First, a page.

Wednesday, October 06, 2021

Climate Change: Not keeping their promises

One of the big steps forward in climate change policy was when cabinet started demanding climate change assessments of policy, so when they built that road or changed energy or farm policy, they'd know what they were doing and be able to make an informed decision (and if not, one that could be legally challenged). So are they keeping to this promise? Of course not:

Cabinet granted $390 million to support more than 8,800 international flights, without getting an assessment of how much the policy would heat the climate.


A Cabinet circular says a CIPA disclosure is required for proposals likely to create at least 0.5 million tonnes of carbon dioxide (or equivalent) within the first ten years – a threshold one expert on aviation’s climate impact said was likely to have been crossed in this case.

Asked why a CIPA wasn’t done, Woods responded with an emailed statement saying Covid-19 had pushed the number of weekly flights down by three-quarters from pre-pandemic levels, that air freight was being carried more efficiently now than it was pre-Covid (because with few passengers, airlines can carry the same amount of products on fewer flights), and that over the last 18 months, airlines had largely retired their older, less efficient aircraft.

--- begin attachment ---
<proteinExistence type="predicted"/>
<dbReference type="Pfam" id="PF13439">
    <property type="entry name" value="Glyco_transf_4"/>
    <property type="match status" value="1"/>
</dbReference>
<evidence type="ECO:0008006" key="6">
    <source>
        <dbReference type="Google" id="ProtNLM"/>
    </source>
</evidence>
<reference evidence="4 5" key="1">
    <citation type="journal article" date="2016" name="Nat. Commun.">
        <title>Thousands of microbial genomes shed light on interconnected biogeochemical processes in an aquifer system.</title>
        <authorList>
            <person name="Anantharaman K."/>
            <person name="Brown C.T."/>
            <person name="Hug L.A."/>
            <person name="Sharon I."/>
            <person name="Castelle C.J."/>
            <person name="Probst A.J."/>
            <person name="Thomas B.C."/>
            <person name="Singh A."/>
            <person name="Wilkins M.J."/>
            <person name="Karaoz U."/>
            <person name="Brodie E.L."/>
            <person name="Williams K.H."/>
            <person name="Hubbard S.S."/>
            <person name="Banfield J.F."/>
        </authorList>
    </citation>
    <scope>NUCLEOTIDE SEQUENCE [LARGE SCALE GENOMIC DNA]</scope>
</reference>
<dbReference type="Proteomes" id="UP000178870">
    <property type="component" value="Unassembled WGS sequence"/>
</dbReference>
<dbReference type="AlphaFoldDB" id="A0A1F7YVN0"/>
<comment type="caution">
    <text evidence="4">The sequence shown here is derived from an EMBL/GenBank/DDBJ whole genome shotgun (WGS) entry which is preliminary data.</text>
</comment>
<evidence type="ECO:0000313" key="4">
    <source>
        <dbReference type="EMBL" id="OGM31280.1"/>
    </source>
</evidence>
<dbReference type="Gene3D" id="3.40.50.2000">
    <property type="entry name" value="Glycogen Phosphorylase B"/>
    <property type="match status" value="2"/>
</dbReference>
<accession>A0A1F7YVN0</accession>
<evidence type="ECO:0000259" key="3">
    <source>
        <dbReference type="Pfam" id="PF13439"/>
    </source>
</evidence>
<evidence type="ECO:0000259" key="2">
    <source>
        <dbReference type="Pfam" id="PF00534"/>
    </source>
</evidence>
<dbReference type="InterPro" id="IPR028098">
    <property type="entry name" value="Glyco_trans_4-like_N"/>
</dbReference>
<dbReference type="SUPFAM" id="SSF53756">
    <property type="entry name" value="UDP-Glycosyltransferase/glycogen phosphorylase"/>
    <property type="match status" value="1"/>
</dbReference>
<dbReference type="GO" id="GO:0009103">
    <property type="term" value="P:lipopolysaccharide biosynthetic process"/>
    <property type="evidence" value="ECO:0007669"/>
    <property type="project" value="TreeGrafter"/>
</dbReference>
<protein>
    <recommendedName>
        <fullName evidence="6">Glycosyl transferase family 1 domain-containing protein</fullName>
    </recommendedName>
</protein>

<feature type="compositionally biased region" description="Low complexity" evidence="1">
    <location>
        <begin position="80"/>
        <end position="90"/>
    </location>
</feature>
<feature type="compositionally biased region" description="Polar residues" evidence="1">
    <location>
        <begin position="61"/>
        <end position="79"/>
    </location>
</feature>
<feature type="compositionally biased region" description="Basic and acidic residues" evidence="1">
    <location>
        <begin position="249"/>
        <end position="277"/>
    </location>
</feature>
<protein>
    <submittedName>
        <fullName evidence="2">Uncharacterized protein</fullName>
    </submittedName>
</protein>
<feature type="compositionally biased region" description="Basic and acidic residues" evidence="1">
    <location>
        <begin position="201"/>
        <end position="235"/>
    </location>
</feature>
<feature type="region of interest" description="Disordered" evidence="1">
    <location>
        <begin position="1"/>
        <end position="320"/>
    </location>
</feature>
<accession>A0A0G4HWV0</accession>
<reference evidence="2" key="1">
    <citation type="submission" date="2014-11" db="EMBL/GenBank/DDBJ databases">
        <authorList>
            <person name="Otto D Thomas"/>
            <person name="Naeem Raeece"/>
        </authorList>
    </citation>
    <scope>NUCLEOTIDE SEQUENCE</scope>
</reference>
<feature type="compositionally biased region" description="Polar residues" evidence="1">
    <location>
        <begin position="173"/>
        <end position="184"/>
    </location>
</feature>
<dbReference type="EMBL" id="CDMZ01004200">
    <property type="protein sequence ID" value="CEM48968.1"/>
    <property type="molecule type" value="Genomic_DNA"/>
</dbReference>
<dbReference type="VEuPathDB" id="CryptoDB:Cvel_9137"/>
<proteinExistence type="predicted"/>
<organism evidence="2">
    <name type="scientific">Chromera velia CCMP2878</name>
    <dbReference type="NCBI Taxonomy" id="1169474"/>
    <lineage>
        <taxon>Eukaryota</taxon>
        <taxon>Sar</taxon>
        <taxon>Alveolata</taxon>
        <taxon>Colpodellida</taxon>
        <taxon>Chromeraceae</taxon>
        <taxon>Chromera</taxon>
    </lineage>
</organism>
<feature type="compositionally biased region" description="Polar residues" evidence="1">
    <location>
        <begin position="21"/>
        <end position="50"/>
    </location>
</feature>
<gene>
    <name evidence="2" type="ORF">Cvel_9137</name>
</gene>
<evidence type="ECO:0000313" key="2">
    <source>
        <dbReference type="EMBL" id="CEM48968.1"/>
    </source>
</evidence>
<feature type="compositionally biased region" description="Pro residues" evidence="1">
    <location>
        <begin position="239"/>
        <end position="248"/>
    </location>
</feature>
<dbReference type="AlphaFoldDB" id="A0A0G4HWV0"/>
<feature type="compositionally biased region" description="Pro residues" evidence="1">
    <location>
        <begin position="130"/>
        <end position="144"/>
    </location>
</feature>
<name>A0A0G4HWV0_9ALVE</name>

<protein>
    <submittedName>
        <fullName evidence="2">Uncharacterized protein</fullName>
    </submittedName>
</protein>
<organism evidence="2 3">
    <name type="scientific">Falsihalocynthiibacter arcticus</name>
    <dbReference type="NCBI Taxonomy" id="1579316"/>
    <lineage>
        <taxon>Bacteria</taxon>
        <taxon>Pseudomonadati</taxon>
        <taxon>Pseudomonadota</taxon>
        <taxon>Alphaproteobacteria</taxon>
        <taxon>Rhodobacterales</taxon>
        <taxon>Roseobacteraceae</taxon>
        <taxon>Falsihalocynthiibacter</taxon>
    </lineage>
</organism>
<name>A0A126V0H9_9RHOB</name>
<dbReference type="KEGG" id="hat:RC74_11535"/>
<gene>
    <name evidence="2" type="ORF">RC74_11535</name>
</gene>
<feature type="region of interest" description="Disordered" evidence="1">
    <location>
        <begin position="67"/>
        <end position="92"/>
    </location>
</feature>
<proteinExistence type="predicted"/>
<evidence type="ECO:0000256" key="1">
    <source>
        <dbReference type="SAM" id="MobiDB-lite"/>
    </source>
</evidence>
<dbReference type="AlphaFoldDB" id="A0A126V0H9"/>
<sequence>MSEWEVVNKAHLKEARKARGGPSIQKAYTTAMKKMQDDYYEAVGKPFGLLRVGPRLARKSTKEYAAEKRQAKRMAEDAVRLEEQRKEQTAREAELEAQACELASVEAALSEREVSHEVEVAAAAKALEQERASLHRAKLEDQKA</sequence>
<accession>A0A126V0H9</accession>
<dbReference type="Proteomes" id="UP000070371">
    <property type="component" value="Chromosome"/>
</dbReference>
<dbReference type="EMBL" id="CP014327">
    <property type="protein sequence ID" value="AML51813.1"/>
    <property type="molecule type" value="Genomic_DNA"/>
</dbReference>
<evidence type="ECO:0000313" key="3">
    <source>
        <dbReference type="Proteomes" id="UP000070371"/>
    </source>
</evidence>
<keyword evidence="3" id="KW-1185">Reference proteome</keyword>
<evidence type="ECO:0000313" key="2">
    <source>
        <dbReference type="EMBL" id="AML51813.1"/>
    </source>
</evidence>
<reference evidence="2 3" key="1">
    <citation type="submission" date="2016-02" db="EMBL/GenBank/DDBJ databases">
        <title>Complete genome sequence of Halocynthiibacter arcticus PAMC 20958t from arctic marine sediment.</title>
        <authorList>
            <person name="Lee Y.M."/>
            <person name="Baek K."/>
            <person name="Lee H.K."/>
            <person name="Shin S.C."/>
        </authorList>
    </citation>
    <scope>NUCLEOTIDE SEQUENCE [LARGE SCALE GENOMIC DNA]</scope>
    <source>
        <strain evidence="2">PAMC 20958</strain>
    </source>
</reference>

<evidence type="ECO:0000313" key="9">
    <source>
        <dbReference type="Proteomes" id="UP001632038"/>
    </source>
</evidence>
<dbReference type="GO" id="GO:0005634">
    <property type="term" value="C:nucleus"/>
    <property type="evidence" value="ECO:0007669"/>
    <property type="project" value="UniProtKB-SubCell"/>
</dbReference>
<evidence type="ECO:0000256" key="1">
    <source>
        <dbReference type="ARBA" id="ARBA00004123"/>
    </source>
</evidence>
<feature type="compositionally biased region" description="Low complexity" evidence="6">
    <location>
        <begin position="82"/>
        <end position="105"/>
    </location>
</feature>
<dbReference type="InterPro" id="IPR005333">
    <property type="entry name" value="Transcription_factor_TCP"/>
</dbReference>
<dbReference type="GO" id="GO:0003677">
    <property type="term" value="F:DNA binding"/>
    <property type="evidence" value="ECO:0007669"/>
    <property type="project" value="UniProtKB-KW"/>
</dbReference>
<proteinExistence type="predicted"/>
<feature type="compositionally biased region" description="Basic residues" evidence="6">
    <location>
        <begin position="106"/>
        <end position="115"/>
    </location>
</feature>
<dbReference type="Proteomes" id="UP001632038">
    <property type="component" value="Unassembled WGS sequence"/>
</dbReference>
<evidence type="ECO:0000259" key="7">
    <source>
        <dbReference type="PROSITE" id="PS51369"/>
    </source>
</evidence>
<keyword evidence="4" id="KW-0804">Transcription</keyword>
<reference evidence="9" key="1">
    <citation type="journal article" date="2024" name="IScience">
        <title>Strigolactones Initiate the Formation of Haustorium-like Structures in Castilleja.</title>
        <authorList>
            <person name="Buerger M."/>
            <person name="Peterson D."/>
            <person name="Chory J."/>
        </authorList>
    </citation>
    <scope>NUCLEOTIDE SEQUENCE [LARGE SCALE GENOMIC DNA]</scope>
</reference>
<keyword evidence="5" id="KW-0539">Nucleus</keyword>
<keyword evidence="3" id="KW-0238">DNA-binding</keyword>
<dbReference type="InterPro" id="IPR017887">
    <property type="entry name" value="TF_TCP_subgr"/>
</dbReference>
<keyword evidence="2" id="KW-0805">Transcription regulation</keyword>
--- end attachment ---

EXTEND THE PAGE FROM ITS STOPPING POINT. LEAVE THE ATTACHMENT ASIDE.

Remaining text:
When Stuff suggested to a spokesperson for Wood that the intention of a CIPA was to compare the climate impact of a policy with the real-world situation if the policy isn’t adopted (not to compare the impact of a policy with the pre-pandemic situation), the spokesperson re-iterated that a CIPA was not needed because aviation emissions were down on pre-pandemic conditions.

The decision to keep planes flying to Aotearoa during the pandemic is probably a good one. Those planes carry kiwis home and help deliver vaccines and other vital supplies after all. But the excuse for not carrying out a climate change assessment is particularly weak, and smacks of either an agency which just doesn't get it, or a Minister wanting to avoid the inevitable bad headline over how many millions of tons of pollution he has enabled. And the delivery of that excuse is just the usual dishonest spin. This falls well below the standard of governance we should expect on this issue.